dint

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English[edit]

Pronunciation[edit]

Etymology 1[edit]

From Middle English dint, dent, dünt, from Old English dynt (dint, blow, strike, stroke, bruise, stripe; the mark left by a blow; the sound or noise made by a blow, thud), from Proto-Germanic *duntiz (a blow), from Proto-Indo-European *dʰen- (to strike, hit). Cognate with Swedish dialectal dunt, Icelandic dyntr (a dint). More at dent.

Alternative forms[edit]

Noun[edit]

dint (countable and uncountable, plural dints)

  1. (obsolete) A blow, stroke, especially dealt in a fight.
    • 1590, Edmund Spenser, The Faerie Queene, I.i:
      Much daunted with that dint, her sence was dazd [...].
    • 1600, Edward Fairfax, The Jerusalem Delivered of Tasso, XI, xxxi:
      Between them cross-bows stood, and engines wrought
      To cast a stone, a quarry, or a dart,
      From whence, like thunder's dint, or lightnings new,
      Against the bulwarks stones and lances flew.
  2. Force, power; especially in by dint of.
    • Shakespeare
      Now you weep; and, I perceive, you feel / The dint of pity.
    • Sir Walter Scott
      It was by dint of passing strength / That he moved the massy stone at length.
  3. The mark left by a blow; an indentation or impression made by violence; a dent.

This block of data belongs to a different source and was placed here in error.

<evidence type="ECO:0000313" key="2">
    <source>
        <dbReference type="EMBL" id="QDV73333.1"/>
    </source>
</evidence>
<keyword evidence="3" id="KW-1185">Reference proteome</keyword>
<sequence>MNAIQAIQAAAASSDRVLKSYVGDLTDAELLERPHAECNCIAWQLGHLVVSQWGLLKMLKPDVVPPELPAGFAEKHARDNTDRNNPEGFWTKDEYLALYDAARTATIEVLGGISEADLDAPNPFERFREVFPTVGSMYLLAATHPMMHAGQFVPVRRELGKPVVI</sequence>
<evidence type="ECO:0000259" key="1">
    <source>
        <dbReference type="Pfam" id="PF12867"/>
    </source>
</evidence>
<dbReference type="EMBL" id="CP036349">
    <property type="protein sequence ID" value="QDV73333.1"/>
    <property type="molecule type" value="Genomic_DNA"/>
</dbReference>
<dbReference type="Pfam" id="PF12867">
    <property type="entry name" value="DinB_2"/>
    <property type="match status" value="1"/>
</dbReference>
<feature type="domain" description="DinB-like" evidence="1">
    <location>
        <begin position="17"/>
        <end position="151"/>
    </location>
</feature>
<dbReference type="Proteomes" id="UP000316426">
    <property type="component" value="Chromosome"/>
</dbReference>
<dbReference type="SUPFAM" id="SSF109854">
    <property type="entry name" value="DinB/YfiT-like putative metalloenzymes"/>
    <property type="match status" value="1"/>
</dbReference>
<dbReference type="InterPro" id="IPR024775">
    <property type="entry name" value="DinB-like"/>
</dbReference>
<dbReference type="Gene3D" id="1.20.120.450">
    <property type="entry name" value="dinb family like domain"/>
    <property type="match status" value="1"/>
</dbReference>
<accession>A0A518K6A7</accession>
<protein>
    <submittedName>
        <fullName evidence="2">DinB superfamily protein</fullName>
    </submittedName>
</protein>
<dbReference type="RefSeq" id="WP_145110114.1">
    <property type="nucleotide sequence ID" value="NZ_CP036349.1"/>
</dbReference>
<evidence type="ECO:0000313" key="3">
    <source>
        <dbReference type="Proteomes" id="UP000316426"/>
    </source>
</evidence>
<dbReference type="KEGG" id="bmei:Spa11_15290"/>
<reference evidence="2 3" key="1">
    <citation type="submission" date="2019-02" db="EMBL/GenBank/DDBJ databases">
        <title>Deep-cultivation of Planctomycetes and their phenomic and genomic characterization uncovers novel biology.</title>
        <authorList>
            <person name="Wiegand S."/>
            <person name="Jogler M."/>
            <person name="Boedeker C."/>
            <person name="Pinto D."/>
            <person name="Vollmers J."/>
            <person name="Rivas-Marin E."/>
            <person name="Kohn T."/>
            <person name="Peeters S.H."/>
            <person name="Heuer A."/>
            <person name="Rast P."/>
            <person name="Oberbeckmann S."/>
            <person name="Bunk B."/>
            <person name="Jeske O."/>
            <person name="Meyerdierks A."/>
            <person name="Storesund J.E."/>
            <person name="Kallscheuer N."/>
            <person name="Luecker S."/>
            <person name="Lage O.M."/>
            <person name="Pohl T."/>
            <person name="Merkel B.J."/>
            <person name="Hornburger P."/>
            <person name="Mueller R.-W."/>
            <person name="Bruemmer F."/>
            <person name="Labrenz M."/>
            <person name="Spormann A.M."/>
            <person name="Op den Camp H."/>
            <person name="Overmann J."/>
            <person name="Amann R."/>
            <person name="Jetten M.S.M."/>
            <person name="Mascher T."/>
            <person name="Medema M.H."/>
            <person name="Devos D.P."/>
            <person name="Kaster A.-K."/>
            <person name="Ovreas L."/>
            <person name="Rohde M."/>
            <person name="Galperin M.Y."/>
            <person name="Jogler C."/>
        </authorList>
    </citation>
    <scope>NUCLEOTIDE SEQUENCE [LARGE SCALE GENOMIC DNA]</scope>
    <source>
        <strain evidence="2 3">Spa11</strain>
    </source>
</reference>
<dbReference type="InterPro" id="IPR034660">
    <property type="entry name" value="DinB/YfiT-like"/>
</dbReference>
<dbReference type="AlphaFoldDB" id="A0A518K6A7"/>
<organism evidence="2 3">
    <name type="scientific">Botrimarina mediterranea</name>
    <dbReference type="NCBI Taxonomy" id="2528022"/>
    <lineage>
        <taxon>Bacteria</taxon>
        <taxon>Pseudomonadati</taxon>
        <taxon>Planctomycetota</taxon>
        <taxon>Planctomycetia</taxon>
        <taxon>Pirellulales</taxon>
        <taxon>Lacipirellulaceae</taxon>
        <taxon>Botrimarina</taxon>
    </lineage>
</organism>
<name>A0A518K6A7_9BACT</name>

• Tennyson
      every dint a sword had beaten in it [the shield]
    (Can we find and add a quotation of Dryden to this entry?)
Derived terms[edit]
Translations[edit]

Verb[edit]

dint (third-person singular simple present dints, present participle dinting, simple past and past participle dinted)

  1. To dent
    • 1915, Jeffery Farnol, Beltane The Smith[1]:
      And, in that moment came one, fierce and wild of aspect, in dinted casque and rusty mail who stood and watched--ah God!
    • 1854, W. Harrison Ainsworth, The Star-Chamber, Volume 2[2]:
      Your helmet was dinted in as if by a great shot.

Etymology 2[edit]

Contraction[edit]

dint

  1. Eye dialect spelling of didn’t.

Anagrams[edit]


Friulian[edit]

Etymology[edit]

From Latin dēns, dentem. Compare Italian dente, Romansch dent, Venetian dénte, Romanian dinte, French dent, Spanish diente.

Noun[edit]

dint m (plural dinčh)

  1. tooth

Derived terms[edit]


Middle English[edit]

Noun[edit]

dint (plural dints)

  1. dent
  2. blow, stroke
    • Sir Gawain and the Green Knight,
      Ayein his dyntez sore ye may not yow defende.

Walloon[edit]

Etymology[edit]

From Old French dent, from Late Latin *dente, from Classical Latin dēns, dentem.

Noun[edit]

dint f

  1. (anatomy) tooth